Why does ASEAN matter now? Part I
ASEAN stands for Association of Southeast Asian Nations. It was created in 1967 by five founding countries: Indonesia, Malaysia, Philippines, Singapore, and Thailand. A few more nations signed on eventually. Brunei Darussalam joined in 1984, Vietnam joined in 1995, Lao PDR and Myanmar joined in 1997, Cambodia joined in 1999. So at the moment, there are total of 10 nations that make up ASEAN.
Essentially, there are 7 objectives of ASEAN. Namely these are:
- Accelerate the economic growth, social progress and cultural development
- Promote regional peace and stability
- Promote active collaboration and mutual assistance on matters of common interest
- Provide assistance in the form of training and research facilities
- Collaborate more effectively for greater expansion of trade
- Promote Southeast Asian studies
- Maintain close cooperation with other international and regional organizations
Does ASEAN really have its own flag?
Yes, it does. The image of the flag is shown below. The circle represents unity of ASEAN.
Why should my company be concerned with ASEAN?
Well, considering that just 1% of U.S. based companies currently export outside of the USA, ASEAN represents a great opportunity for your business. During 2010, total trade between ASEAN countries and U.S. amounted to more than $70 billion. We would say it is a segment of the globe that should not be ignored if you’re looking for new markets for your company. Currently China, EU, and Japan trade more with ASEAN nations than the USA does. Less than half of 1% who export currently export to just one country, mostly Mexico and Canada. Needless to say, there are tremendous opportunities for U.S. based companies given than 95% of world’s consumers live outside of the USA.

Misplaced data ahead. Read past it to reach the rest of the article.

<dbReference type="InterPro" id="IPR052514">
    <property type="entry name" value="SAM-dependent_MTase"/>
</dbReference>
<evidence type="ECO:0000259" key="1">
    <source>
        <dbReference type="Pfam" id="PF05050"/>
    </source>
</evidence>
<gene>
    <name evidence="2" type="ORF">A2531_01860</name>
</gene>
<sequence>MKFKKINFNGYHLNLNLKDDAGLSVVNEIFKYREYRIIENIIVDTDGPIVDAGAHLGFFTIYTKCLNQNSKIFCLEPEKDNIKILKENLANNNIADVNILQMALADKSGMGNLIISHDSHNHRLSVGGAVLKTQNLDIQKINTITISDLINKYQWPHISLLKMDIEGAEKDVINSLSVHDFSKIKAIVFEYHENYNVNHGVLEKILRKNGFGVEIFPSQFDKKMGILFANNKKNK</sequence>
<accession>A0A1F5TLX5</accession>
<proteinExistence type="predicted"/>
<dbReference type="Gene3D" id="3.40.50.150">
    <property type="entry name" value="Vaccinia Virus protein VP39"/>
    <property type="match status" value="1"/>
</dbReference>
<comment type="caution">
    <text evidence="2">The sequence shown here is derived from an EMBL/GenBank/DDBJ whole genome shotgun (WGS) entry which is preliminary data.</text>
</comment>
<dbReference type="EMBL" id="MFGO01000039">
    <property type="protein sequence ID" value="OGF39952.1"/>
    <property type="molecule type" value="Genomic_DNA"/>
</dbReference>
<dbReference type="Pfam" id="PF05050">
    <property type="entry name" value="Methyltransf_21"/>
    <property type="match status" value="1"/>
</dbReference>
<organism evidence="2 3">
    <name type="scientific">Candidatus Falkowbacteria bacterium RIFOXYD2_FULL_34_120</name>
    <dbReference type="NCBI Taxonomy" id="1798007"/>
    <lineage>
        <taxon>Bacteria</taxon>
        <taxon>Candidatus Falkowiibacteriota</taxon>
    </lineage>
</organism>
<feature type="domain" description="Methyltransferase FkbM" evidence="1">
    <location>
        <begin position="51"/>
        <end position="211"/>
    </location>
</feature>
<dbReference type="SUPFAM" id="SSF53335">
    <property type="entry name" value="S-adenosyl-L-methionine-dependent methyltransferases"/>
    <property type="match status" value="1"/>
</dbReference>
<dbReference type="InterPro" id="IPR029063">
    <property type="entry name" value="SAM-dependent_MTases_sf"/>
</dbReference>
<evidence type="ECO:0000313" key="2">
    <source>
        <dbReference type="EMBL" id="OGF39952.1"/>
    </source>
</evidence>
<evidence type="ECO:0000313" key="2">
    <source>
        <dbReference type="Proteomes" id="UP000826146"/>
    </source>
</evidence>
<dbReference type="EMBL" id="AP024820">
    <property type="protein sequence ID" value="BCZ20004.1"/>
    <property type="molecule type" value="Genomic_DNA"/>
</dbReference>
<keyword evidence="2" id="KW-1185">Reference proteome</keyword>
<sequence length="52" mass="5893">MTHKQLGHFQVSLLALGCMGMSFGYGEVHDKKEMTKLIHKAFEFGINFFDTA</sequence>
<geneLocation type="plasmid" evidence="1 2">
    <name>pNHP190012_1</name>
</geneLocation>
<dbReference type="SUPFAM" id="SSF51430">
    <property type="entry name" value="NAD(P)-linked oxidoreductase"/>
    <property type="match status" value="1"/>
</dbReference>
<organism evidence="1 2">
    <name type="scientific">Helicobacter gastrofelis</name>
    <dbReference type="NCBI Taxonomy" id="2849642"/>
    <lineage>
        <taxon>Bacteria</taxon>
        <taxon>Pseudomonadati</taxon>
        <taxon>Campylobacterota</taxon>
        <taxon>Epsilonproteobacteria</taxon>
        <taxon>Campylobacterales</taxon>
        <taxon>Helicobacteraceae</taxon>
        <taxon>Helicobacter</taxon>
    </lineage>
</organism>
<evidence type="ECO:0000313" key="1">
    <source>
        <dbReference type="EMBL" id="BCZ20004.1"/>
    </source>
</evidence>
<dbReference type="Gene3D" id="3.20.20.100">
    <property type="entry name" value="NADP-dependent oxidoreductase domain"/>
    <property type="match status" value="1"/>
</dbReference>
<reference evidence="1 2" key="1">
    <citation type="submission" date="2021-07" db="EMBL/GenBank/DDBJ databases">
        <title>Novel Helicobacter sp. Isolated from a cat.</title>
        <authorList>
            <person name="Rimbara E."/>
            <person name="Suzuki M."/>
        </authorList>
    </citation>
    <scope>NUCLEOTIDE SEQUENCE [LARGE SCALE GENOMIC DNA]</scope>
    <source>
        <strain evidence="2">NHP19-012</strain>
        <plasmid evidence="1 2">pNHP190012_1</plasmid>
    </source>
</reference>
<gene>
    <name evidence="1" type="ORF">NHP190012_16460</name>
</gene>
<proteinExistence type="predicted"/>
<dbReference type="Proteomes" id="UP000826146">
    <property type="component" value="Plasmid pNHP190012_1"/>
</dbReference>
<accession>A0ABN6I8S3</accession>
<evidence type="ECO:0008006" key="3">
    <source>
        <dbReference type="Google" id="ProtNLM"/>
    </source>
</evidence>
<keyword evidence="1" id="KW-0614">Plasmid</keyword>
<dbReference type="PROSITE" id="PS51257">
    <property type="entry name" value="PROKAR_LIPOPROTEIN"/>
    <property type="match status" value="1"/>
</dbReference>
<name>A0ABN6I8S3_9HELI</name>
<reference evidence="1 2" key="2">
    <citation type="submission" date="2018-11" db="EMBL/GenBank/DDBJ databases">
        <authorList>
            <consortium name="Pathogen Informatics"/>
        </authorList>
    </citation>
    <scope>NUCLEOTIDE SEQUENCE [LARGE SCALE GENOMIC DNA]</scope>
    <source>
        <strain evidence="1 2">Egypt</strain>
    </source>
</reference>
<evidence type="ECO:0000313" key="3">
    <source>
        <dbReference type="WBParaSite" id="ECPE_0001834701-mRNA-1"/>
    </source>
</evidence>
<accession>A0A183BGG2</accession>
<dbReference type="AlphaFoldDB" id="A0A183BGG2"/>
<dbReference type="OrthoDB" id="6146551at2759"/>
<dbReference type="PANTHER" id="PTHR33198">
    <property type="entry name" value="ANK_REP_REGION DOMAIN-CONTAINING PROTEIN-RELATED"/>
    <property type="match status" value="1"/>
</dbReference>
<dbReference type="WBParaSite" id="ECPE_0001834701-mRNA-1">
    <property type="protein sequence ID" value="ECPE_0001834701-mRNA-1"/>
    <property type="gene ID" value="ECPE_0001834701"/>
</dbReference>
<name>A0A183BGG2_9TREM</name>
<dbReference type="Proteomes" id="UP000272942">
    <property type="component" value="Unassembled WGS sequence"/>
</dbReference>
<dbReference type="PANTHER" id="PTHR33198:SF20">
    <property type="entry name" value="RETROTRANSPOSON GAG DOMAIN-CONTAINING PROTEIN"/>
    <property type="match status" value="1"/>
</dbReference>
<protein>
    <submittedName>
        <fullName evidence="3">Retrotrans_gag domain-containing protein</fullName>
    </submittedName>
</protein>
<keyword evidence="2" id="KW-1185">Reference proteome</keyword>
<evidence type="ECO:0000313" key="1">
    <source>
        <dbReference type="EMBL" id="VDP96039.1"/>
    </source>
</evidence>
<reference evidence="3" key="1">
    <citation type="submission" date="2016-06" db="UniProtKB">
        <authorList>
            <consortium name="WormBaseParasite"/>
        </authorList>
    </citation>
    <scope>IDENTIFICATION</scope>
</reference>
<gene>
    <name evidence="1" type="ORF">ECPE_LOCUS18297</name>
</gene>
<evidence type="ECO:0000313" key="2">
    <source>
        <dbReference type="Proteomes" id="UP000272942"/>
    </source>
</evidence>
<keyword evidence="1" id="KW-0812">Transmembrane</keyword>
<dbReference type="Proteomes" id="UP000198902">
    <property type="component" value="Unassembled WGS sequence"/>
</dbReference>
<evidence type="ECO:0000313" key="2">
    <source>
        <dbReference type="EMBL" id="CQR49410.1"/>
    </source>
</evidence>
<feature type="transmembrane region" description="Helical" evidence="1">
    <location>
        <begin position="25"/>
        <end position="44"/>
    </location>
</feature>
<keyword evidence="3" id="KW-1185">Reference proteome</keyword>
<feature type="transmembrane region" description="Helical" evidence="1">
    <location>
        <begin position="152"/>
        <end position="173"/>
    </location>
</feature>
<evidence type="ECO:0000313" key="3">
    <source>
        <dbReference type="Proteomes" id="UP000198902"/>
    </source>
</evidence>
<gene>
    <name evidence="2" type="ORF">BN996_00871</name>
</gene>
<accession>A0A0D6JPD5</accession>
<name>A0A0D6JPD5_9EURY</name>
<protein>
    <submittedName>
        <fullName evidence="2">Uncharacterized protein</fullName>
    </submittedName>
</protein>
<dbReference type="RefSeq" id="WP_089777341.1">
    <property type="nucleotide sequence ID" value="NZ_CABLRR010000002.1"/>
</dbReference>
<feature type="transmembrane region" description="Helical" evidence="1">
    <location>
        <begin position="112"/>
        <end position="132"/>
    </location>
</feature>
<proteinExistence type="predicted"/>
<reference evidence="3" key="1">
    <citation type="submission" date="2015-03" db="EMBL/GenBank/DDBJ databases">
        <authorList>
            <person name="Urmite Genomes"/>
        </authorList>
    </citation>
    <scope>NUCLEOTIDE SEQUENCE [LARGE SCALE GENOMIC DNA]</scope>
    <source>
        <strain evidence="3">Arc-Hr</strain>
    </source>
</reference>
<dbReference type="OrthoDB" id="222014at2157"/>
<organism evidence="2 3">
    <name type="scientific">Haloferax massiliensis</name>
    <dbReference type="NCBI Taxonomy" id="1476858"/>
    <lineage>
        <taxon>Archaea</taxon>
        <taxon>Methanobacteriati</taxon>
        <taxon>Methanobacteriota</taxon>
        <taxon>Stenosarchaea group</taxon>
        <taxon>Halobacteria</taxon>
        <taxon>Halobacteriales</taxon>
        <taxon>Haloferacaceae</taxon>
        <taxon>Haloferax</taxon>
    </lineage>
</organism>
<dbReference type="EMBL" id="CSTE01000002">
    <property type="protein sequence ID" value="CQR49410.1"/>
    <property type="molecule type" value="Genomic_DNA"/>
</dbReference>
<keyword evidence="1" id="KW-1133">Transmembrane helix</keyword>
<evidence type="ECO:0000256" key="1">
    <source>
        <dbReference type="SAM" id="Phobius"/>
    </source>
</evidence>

What can you tell me about ASEAN nations?
We’re glad you asked. Here are some rich gems for each of the ASEAN nations that can help in deciding where you want to expand.
- Southeast Asia’s largest economy
- Its economy was among the top world-wide performers during the recession of 2009
- During the recession of 2009, its stock market valuation was up 87%
- Has stable currency
- Has dramatically improved its credit status
- GDP per person is higher than Philippines and Vietnam
- Top-ten market for U.S. agricultural products
- Number of households with annual disposable income of $5,000 to $15,000 should expand from 36% of total population to nearly 60% of total population by the year 2020
- Around 60 million low-income consumers will be joining the middle class within the next 10 years
- Where do opportunities exist:
- Agribusiness Equipment & Services
- Aircraft Market
- Telecommunications Technology
- Software & Information Technology
Stay tuned to Part II of this white paper where we will provide rich gems on the other 8 ASEAN nations.